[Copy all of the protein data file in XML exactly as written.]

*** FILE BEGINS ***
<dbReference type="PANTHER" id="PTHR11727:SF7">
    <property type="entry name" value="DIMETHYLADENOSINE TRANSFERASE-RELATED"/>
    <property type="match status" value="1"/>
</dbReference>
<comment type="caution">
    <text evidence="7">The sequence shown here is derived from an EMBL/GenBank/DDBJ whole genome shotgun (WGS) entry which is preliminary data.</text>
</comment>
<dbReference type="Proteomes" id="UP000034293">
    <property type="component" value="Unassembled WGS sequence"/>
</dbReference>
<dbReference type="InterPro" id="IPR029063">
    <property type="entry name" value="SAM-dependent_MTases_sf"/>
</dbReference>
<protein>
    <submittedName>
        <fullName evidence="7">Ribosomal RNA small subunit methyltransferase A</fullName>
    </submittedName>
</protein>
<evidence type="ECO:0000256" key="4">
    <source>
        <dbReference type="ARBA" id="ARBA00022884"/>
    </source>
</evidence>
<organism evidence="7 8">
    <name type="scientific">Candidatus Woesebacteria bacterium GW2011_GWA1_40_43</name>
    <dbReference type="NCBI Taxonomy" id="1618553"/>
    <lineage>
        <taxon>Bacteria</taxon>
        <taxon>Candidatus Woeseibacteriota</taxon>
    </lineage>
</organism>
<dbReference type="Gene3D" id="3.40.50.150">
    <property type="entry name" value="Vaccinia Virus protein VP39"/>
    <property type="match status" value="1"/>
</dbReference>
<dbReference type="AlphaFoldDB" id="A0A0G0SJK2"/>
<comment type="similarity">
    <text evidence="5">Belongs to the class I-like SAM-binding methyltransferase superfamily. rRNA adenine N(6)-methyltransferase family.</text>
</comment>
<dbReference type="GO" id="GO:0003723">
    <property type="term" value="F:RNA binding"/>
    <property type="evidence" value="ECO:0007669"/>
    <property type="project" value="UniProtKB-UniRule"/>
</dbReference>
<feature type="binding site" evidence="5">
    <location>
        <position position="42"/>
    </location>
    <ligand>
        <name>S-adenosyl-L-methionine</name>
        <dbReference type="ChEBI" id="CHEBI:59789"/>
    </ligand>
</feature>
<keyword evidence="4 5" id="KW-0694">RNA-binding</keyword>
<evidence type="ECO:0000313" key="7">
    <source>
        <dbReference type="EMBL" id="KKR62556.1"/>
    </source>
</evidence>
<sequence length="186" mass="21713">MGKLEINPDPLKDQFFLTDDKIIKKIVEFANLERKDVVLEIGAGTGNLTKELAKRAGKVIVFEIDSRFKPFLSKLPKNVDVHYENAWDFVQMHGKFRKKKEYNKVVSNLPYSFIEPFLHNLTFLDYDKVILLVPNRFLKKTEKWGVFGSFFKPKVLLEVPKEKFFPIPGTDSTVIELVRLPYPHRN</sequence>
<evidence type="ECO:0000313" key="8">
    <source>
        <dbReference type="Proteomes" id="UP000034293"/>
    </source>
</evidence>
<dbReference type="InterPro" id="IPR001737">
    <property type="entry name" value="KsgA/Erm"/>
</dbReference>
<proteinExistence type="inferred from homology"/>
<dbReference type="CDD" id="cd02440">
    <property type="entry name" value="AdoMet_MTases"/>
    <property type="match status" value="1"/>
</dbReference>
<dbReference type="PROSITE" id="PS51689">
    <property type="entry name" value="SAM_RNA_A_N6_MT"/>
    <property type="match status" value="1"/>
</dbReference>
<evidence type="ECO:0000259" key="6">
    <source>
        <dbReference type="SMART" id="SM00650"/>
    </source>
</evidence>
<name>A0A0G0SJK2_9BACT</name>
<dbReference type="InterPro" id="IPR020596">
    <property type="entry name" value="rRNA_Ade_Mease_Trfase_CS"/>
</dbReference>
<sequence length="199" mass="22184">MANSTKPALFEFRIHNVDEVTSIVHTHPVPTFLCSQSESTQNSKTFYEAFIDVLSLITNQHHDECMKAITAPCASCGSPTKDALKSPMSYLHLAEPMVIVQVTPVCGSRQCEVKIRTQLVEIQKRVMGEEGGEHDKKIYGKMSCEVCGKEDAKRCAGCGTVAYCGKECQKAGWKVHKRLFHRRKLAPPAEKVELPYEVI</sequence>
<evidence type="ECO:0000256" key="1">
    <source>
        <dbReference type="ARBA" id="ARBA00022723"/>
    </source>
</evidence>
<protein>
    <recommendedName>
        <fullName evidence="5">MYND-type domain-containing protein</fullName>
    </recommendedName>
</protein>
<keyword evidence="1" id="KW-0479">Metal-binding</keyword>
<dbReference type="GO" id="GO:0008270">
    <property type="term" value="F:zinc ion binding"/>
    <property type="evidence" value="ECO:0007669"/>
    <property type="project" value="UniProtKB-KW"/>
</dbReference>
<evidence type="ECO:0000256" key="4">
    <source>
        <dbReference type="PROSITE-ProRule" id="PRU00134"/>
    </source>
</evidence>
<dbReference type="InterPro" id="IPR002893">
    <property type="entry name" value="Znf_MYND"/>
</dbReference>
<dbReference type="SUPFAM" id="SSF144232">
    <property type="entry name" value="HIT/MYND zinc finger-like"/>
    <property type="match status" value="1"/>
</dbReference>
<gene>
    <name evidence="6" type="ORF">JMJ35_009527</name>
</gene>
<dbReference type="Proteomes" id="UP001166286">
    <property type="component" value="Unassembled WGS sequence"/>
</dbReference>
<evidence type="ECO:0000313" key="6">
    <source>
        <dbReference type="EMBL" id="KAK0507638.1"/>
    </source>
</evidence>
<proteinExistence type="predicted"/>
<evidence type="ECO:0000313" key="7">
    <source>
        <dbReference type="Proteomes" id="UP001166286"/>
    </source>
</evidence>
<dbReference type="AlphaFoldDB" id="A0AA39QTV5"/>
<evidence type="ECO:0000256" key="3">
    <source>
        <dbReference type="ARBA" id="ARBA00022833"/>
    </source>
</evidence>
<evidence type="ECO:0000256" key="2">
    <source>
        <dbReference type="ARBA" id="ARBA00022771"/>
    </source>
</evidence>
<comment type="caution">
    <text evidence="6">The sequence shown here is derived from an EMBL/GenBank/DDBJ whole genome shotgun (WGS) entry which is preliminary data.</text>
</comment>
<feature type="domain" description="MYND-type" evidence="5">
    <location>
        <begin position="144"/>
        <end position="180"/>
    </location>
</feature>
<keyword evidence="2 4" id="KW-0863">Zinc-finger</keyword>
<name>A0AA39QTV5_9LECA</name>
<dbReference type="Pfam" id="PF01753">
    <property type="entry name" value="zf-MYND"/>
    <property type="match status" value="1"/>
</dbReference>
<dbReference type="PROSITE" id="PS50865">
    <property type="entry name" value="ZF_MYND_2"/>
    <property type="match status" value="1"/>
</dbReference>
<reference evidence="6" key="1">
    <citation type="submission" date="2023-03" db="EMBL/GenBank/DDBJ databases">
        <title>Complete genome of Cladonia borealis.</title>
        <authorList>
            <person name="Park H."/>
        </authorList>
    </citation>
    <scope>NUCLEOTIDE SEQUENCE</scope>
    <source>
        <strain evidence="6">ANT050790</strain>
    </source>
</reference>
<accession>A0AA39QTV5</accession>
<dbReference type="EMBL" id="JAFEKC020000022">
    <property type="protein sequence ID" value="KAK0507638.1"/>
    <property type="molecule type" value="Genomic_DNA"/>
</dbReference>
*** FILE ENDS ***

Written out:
<dbReference type="PANTHER" id="PTHR11727:SF7">
    <property type="entry name" value="DIMETHYLADENOSINE TRANSFERASE-RELATED"/>
    <property type="match status" value="1"/>
</dbReference>
<comment type="caution">
    <text evidence="7">The sequence shown here is derived from an EMBL/GenBank/DDBJ whole genome shotgun (WGS) entry which is preliminary data.</text>
</comment>
<dbReference type="Proteomes" id="UP000034293">
    <property type="component" value="Unassembled WGS sequence"/>
</dbReference>
<dbReference type="InterPro" id="IPR029063">
    <property type="entry name" value="SAM-dependent_MTases_sf"/>
</dbReference>
<protein>
    <submittedName>
        <fullName evidence="7">Ribosomal RNA small subunit methyltransferase A</fullName>
    </submittedName>
</protein>
<evidence type="ECO:0000256" key="4">
    <source>
        <dbReference type="ARBA" id="ARBA00022884"/>
    </source>
</evidence>
<organism evidence="7 8">
    <name type="scientific">Candidatus Woesebacteria bacterium GW2011_GWA1_40_43</name>
    <dbReference type="NCBI Taxonomy" id="1618553"/>
    <lineage>
        <taxon>Bacteria</taxon>
        <taxon>Candidatus Woeseibacteriota</taxon>
    </lineage>
</organism>
<dbReference type="Gene3D" id="3.40.50.150">
    <property type="entry name" value="Vaccinia Virus protein VP39"/>
    <property type="match status" value="1"/>
</dbReference>
<dbReference type="AlphaFoldDB" id="A0A0G0SJK2"/>
<comment type="similarity">
    <text evidence="5">Belongs to the class I-like SAM-binding methyltransferase superfamily. rRNA adenine N(6)-methyltransferase family.</text>
</comment>
<dbReference type="GO" id="GO:0003723">
    <property type="term" value="F:RNA binding"/>
    <property type="evidence" value="ECO:0007669"/>
    <property type="project" value="UniProtKB-UniRule"/>
</dbReference>
<feature type="binding site" evidence="5">
    <location>
        <position position="42"/>
    </location>
    <ligand>
        <name>S-adenosyl-L-methionine</name>
        <dbReference type="ChEBI" id="CHEBI:59789"/>
    </ligand>
</feature>
<keyword evidence="4 5" id="KW-0694">RNA-binding</keyword>
<evidence type="ECO:0000313" key="7">
    <source>
        <dbReference type="EMBL" id="KKR62556.1"/>
    </source>
</evidence>
<sequence length="186" mass="21713">MGKLEINPDPLKDQFFLTDDKIIKKIVEFANLERKDVVLEIGAGTGNLTKELAKRAGKVIVFEIDSRFKPFLSKLPKNVDVHYENAWDFVQMHGKFRKKKEYNKVVSNLPYSFIEPFLHNLTFLDYDKVILLVPNRFLKKTEKWGVFGSFFKPKVLLEVPKEKFFPIPGTDSTVIELVRLPYPHRN</sequence>
<evidence type="ECO:0000313" key="8">
    <source>
        <dbReference type="Proteomes" id="UP000034293"/>
    </source>
</evidence>
<dbReference type="InterPro" id="IPR001737">
    <property type="entry name" value="KsgA/Erm"/>
</dbReference>
<proteinExistence type="inferred from homology"/>
<dbReference type="CDD" id="cd02440">
    <property type="entry name" value="AdoMet_MTases"/>
    <property type="match status" value="1"/>
</dbReference>
<dbReference type="PROSITE" id="PS51689">
    <property type="entry name" value="SAM_RNA_A_N6_MT"/>
    <property type="match status" value="1"/>
</dbReference>
<evidence type="ECO:0000259" key="6">
    <source>
        <dbReference type="SMART" id="SM00650"/>
    </source>
</evidence>
<name>A0A0G0SJK2_9BACT</name>
<dbReference type="InterPro" id="IPR020596">
    <property type="entry name" value="rRNA_Ade_Mease_Trfase_CS"/>
</dbReference>
<sequence length="199" mass="22184">MANSTKPALFEFRIHNVDEVTSIVHTHPVPTFLCSQSESTQNSKTFYEAFIDVLSLITNQHHDECMKAITAPCASCGSPTKDALKSPMSYLHLAEPMVIVQVTPVCGSRQCEVKIRTQLVEIQKRVMGEEGGEHDKKIYGKMSCEVCGKEDAKRCAGCGTVAYCGKECQKAGWKVHKRLFHRRKLAPPAEKVELPYEVI</sequence>
<evidence type="ECO:0000256" key="1">
    <source>
        <dbReference type="ARBA" id="ARBA00022723"/>
    </source>
</evidence>
<protein>
    <recommendedName>
        <fullName evidence="5">MYND-type domain-containing protein</fullName>
    </recommendedName>
</protein>
<keyword evidence="1" id="KW-0479">Metal-binding</keyword>
<dbReference type="GO" id="GO:0008270">
    <property type="term" value="F:zinc ion binding"/>
    <property type="evidence" value="ECO:0007669"/>
    <property type="project" value="UniProtKB-KW"/>
</dbReference>
<evidence type="ECO:0000256" key="4">
    <source>
        <dbReference type="PROSITE-ProRule" id="PRU00134"/>
    </source>
</evidence>
<dbReference type="InterPro" id="IPR002893">
    <property type="entry name" value="Znf_MYND"/>
</dbReference>
<dbReference type="SUPFAM" id="SSF144232">
    <property type="entry name" value="HIT/MYND zinc finger-like"/>
    <property type="match status" value="1"/>
</dbReference>
<gene>
    <name evidence="6" type="ORF">JMJ35_009527</name>
</gene>
<dbReference type="Proteomes" id="UP001166286">
    <property type="component" value="Unassembled WGS sequence"/>
</dbReference>
<evidence type="ECO:0000313" key="6">
    <source>
        <dbReference type="EMBL" id="KAK0507638.1"/>
    </source>
</evidence>
<proteinExistence type="predicted"/>
<evidence type="ECO:0000313" key="7">
    <source>
        <dbReference type="Proteomes" id="UP001166286"/>
    </source>
</evidence>
<dbReference type="AlphaFoldDB" id="A0AA39QTV5"/>
<evidence type="ECO:0000256" key="3">
    <source>
        <dbReference type="ARBA" id="ARBA00022833"/>
    </source>
</evidence>
<evidence type="ECO:0000256" key="2">
    <source>
        <dbReference type="ARBA" id="ARBA00022771"/>
    </source>
</evidence>
<comment type="caution">
    <text evidence="6">The sequence shown here is derived from an EMBL/GenBank/DDBJ whole genome shotgun (WGS) entry which is preliminary data.</text>
</comment>
<feature type="domain" description="MYND-type" evidence="5">
    <location>
        <begin position="144"/>
        <end position="180"/>
    </location>
</feature>
<keyword evidence="2 4" id="KW-0863">Zinc-finger</keyword>
<name>A0AA39QTV5_9LECA</name>
<dbReference type="Pfam" id="PF01753">
    <property type="entry name" value="zf-MYND"/>
    <property type="match status" value="1"/>
</dbReference>
<dbReference type="PROSITE" id="PS50865">
    <property type="entry name" value="ZF_MYND_2"/>
    <property type="match status" value="1"/>
</dbReference>
<reference evidence="6" key="1">
    <citation type="submission" date="2023-03" db="EMBL/GenBank/DDBJ databases">
        <title>Complete genome of Cladonia borealis.</title>
        <authorList>
            <person name="Park H."/>
        </authorList>
    </citation>
    <scope>NUCLEOTIDE SEQUENCE</scope>
    <source>
        <strain evidence="6">ANT050790</strain>
    </source>
</reference>
<accession>A0AA39QTV5</accession>
<dbReference type="EMBL" id="JAFEKC020000022">
    <property type="protein sequence ID" value="KAK0507638.1"/>
    <property type="molecule type" value="Genomic_DNA"/>
</dbReference>